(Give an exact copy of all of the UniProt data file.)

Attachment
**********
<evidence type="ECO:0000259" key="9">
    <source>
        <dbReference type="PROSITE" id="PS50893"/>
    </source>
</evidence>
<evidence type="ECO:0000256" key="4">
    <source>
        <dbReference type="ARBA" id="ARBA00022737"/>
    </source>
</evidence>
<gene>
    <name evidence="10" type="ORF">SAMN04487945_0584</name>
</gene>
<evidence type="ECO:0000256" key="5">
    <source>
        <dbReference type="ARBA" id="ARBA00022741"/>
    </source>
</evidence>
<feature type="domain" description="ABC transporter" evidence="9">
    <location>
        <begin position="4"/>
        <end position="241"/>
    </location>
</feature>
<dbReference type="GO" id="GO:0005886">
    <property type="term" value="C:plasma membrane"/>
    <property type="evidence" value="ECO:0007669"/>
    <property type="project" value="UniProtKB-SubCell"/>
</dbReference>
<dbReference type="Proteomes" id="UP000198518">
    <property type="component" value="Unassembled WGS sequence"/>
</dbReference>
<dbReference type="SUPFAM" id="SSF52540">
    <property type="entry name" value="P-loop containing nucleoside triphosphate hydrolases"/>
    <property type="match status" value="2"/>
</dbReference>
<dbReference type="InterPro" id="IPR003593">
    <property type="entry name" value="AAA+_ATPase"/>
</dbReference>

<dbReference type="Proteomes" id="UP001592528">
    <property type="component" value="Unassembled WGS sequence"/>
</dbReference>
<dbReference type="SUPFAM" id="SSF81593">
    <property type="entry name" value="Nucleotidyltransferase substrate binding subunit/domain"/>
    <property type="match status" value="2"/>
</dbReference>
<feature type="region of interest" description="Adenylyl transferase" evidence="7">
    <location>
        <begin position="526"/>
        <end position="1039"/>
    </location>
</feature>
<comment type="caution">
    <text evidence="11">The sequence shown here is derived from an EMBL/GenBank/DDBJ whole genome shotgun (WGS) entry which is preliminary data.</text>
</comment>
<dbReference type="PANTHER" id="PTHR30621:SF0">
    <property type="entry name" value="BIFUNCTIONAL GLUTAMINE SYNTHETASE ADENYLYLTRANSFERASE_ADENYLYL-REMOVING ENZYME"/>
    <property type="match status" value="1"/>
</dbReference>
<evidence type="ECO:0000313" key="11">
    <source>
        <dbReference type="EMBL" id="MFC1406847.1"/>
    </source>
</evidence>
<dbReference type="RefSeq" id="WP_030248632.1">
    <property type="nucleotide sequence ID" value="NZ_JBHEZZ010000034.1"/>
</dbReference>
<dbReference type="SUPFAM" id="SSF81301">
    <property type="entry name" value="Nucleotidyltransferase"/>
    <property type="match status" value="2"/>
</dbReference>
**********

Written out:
<evidence type="ECO:0000259" key="9">
    <source>
        <dbReference type="PROSITE" id="PS50893"/>
    </source>
</evidence>
<evidence type="ECO:0000256" key="4">
    <source>
        <dbReference type="ARBA" id="ARBA00022737"/>
    </source>
</evidence>
<gene>
    <name evidence="10" type="ORF">SAMN04487945_0584</name>
</gene>
<evidence type="ECO:0000256" key="5">
    <source>
        <dbReference type="ARBA" id="ARBA00022741"/>
    </source>
</evidence>
<feature type="domain" description="ABC transporter" evidence="9">
    <location>
        <begin position="4"/>
        <end position="241"/>
    </location>
</feature>
<dbReference type="GO" id="GO:0005886">
    <property type="term" value="C:plasma membrane"/>
    <property type="evidence" value="ECO:0007669"/>
    <property type="project" value="UniProtKB-SubCell"/>
</dbReference>
<dbReference type="Proteomes" id="UP000198518">
    <property type="component" value="Unassembled WGS sequence"/>
</dbReference>
<dbReference type="SUPFAM" id="SSF52540">
    <property type="entry name" value="P-loop containing nucleoside triphosphate hydrolases"/>
    <property type="match status" value="2"/>
</dbReference>
<dbReference type="InterPro" id="IPR003593">
    <property type="entry name" value="AAA+_ATPase"/>
</dbReference>

<dbReference type="Proteomes" id="UP001592528">
    <property type="component" value="Unassembled WGS sequence"/>
</dbReference>
<dbReference type="SUPFAM" id="SSF81593">
    <property type="entry name" value="Nucleotidyltransferase substrate binding subunit/domain"/>
    <property type="match status" value="2"/>
</dbReference>
<feature type="region of interest" description="Adenylyl transferase" evidence="7">
    <location>
        <begin position="526"/>
        <end position="1039"/>
    </location>
</feature>
<comment type="caution">
    <text evidence="11">The sequence shown here is derived from an EMBL/GenBank/DDBJ whole genome shotgun (WGS) entry which is preliminary data.</text>
</comment>
<dbReference type="PANTHER" id="PTHR30621:SF0">
    <property type="entry name" value="BIFUNCTIONAL GLUTAMINE SYNTHETASE ADENYLYLTRANSFERASE_ADENYLYL-REMOVING ENZYME"/>
    <property type="match status" value="1"/>
</dbReference>
<evidence type="ECO:0000313" key="11">
    <source>
        <dbReference type="EMBL" id="MFC1406847.1"/>
    </source>
</evidence>
<dbReference type="RefSeq" id="WP_030248632.1">
    <property type="nucleotide sequence ID" value="NZ_JBHEZZ010000034.1"/>
</dbReference>
<dbReference type="SUPFAM" id="SSF81301">
    <property type="entry name" value="Nucleotidyltransferase"/>
    <property type="match status" value="2"/>
</dbReference>